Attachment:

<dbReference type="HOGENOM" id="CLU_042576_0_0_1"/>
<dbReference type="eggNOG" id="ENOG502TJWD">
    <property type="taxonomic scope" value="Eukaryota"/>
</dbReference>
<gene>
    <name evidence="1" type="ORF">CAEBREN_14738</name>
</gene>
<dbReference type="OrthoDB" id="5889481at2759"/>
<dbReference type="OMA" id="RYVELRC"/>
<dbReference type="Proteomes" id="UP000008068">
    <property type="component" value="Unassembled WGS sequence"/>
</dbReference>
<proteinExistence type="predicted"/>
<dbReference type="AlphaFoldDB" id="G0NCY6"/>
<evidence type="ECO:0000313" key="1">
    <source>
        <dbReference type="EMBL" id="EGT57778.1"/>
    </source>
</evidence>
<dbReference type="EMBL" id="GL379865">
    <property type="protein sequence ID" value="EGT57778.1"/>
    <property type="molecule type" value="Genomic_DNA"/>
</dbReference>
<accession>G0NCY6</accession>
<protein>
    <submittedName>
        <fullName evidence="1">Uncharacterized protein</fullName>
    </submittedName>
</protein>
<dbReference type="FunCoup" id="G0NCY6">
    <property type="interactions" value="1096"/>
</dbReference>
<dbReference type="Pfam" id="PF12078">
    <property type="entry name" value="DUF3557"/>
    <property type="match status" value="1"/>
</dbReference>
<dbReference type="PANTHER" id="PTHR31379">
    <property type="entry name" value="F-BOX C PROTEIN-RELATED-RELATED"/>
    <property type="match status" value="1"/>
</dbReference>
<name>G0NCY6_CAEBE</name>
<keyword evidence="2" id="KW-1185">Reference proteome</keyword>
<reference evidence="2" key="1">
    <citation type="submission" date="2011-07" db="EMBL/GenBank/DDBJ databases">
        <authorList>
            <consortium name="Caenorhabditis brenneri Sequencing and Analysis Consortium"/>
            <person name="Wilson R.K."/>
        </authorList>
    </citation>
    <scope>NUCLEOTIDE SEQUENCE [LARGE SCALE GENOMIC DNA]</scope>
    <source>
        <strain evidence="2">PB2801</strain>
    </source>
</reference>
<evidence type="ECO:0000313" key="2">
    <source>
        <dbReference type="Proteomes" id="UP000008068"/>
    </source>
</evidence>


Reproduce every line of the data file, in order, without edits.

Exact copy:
<dbReference type="HOGENOM" id="CLU_042576_0_0_1"/>
<dbReference type="eggNOG" id="ENOG502TJWD">
    <property type="taxonomic scope" value="Eukaryota"/>
</dbReference>
<gene>
    <name evidence="1" type="ORF">CAEBREN_14738</name>
</gene>
<dbReference type="OrthoDB" id="5889481at2759"/>
<dbReference type="OMA" id="RYVELRC"/>
<dbReference type="Proteomes" id="UP000008068">
    <property type="component" value="Unassembled WGS sequence"/>
</dbReference>
<proteinExistence type="predicted"/>
<dbReference type="AlphaFoldDB" id="G0NCY6"/>
<evidence type="ECO:0000313" key="1">
    <source>
        <dbReference type="EMBL" id="EGT57778.1"/>
    </source>
</evidence>
<dbReference type="EMBL" id="GL379865">
    <property type="protein sequence ID" value="EGT57778.1"/>
    <property type="molecule type" value="Genomic_DNA"/>
</dbReference>
<accession>G0NCY6</accession>
<protein>
    <submittedName>
        <fullName evidence="1">Uncharacterized protein</fullName>
    </submittedName>
</protein>
<dbReference type="FunCoup" id="G0NCY6">
    <property type="interactions" value="1096"/>
</dbReference>
<dbReference type="Pfam" id="PF12078">
    <property type="entry name" value="DUF3557"/>
    <property type="match status" value="1"/>
</dbReference>
<dbReference type="PANTHER" id="PTHR31379">
    <property type="entry name" value="F-BOX C PROTEIN-RELATED-RELATED"/>
    <property type="match status" value="1"/>
</dbReference>
<name>G0NCY6_CAEBE</name>
<keyword evidence="2" id="KW-1185">Reference proteome</keyword>
<reference evidence="2" key="1">
    <citation type="submission" date="2011-07" db="EMBL/GenBank/DDBJ databases">
        <authorList>
            <consortium name="Caenorhabditis brenneri Sequencing and Analysis Consortium"/>
            <person name="Wilson R.K."/>
        </authorList>
    </citation>
    <scope>NUCLEOTIDE SEQUENCE [LARGE SCALE GENOMIC DNA]</scope>
    <source>
        <strain evidence="2">PB2801</strain>
    </source>
</reference>
<evidence type="ECO:0000313" key="2">
    <source>
        <dbReference type="Proteomes" id="UP000008068"/>
    </source>
</evidence>